The Devil's Dyke
The general area is very popular with Brightonians looking to get out in the countryside and admire the views from the top of the Downs.
In the summer the Devil's Dyke is also quite busy with walkers and mountain bike enthusiasts because the South Downs Way passes along it and the Sussex Border Path skirts its eastern and southern edges.
There is a thriving downland habitat around the Devilís Dyke in which rare orchids, butterflies and other insects thrive.
An iron age fort with a tumulus sits at the top of Devilís Dyke and is easily accessible. The entire Devil's Dyke Estate is managed by the National Trust. There is also a good, but inevitably windy golf course on the southern slopes of the South Downs next to the Dyke.
It is possible to take a bus from Brighton up to the top where you can enjoy lunch or a drink at the Devilís Dyke Hotel. Edwardian pleasure seekers were able to take a train up the hill and view the Dyke from a cable car, but these exotic modes of transport have long since been abandoned.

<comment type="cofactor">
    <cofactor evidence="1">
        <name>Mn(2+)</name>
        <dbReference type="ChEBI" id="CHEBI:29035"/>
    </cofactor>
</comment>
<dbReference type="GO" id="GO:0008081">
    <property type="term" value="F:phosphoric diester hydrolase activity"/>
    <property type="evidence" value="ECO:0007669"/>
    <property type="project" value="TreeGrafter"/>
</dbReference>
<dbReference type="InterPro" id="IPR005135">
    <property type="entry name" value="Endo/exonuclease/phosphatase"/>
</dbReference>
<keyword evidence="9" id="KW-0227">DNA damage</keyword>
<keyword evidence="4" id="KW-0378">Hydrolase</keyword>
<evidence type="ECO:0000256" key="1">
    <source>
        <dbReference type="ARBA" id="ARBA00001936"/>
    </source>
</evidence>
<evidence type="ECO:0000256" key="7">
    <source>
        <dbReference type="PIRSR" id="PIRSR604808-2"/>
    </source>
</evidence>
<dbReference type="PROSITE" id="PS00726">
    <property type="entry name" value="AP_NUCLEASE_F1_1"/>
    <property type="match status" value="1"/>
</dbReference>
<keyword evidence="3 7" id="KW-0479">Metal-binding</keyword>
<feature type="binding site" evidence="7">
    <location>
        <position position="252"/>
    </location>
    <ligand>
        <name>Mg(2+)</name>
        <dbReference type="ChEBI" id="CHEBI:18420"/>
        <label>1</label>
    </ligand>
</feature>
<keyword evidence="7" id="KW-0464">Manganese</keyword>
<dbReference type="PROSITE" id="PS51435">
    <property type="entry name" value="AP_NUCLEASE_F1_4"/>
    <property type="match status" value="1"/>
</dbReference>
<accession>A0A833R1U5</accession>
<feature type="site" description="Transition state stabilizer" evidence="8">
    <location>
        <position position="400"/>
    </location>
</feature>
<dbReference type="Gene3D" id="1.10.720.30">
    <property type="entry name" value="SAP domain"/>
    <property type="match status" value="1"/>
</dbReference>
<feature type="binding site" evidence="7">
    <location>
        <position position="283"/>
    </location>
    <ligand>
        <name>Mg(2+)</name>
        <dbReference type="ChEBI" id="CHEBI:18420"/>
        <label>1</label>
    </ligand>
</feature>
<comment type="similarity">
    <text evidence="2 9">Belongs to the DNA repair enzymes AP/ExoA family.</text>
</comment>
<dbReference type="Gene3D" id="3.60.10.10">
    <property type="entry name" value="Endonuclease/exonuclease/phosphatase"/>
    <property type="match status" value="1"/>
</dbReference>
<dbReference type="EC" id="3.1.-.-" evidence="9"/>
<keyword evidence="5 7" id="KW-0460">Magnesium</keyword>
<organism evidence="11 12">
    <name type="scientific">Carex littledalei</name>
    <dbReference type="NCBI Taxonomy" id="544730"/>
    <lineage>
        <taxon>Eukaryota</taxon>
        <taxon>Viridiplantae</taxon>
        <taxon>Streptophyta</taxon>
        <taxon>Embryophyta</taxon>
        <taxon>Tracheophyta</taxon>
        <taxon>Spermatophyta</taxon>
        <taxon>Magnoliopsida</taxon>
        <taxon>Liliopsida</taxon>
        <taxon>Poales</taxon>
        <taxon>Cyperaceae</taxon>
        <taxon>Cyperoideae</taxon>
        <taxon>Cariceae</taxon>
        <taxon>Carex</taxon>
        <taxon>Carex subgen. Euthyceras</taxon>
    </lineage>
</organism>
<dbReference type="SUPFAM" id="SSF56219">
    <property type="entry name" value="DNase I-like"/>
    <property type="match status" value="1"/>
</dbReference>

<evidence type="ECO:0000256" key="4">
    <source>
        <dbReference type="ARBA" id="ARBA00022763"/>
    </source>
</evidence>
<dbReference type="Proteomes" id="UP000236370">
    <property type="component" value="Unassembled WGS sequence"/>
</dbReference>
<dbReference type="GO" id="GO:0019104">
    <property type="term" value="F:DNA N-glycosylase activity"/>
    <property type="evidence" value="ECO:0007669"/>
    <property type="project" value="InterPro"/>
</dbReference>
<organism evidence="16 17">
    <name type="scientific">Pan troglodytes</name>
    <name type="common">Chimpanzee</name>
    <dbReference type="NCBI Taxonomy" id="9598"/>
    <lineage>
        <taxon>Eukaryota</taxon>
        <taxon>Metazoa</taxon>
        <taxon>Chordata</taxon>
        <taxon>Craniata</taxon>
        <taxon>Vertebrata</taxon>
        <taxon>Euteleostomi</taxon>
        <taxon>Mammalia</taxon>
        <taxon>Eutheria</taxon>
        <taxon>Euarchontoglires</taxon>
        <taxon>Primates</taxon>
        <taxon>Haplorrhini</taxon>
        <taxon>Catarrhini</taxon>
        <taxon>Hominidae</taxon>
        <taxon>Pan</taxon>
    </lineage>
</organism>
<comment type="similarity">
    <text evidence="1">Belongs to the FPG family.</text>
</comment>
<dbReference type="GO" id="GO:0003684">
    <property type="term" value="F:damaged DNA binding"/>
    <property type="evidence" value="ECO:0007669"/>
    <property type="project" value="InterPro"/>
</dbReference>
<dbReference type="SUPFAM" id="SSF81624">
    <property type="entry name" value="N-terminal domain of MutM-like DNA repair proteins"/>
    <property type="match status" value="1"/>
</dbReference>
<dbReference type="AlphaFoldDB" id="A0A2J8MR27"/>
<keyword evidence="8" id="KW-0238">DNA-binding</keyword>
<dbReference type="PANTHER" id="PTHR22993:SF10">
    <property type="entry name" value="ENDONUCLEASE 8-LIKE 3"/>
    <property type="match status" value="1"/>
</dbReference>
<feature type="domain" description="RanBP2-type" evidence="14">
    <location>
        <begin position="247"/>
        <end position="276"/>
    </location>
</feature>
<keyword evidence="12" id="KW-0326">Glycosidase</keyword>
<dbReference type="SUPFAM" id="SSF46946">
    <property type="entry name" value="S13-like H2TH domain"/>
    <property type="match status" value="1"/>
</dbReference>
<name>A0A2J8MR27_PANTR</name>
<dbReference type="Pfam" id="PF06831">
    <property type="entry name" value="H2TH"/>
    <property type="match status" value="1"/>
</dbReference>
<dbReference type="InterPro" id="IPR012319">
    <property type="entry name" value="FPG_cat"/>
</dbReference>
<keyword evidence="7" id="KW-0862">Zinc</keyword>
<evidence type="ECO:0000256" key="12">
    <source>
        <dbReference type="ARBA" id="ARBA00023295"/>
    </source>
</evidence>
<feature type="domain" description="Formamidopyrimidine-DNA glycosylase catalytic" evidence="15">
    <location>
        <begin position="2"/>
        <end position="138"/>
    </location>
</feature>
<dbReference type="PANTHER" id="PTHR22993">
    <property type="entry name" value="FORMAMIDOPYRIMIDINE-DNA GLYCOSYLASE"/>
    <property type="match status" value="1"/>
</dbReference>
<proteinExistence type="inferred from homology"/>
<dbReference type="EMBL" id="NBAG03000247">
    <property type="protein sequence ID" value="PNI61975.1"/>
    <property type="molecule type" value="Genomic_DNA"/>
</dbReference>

The views from the Devil's Dyke to the north are truly astonishing. It is as if the entire Weald opens up to you on a clear day. There is a telescope with a very good panoramic map next to it which picks out all the many places of interest which can be spotted from the top of the Dyke.
The legend of the Devilís Dyke runs that the Devil tried to drown all the Wealden churches by cutting a huge swathe through the Downs towards the sea at night. An old woman saved the day by lighting a candle to see what all the kerfuffle was. The Devil, so close to finishing his task must have been a bit tired, because he confused the candle with the rising run and scarpered, leaving the Dyke unfinished.
- Bognor Regis
- Burgess Hill
- East Grinstead
- Haywards Heath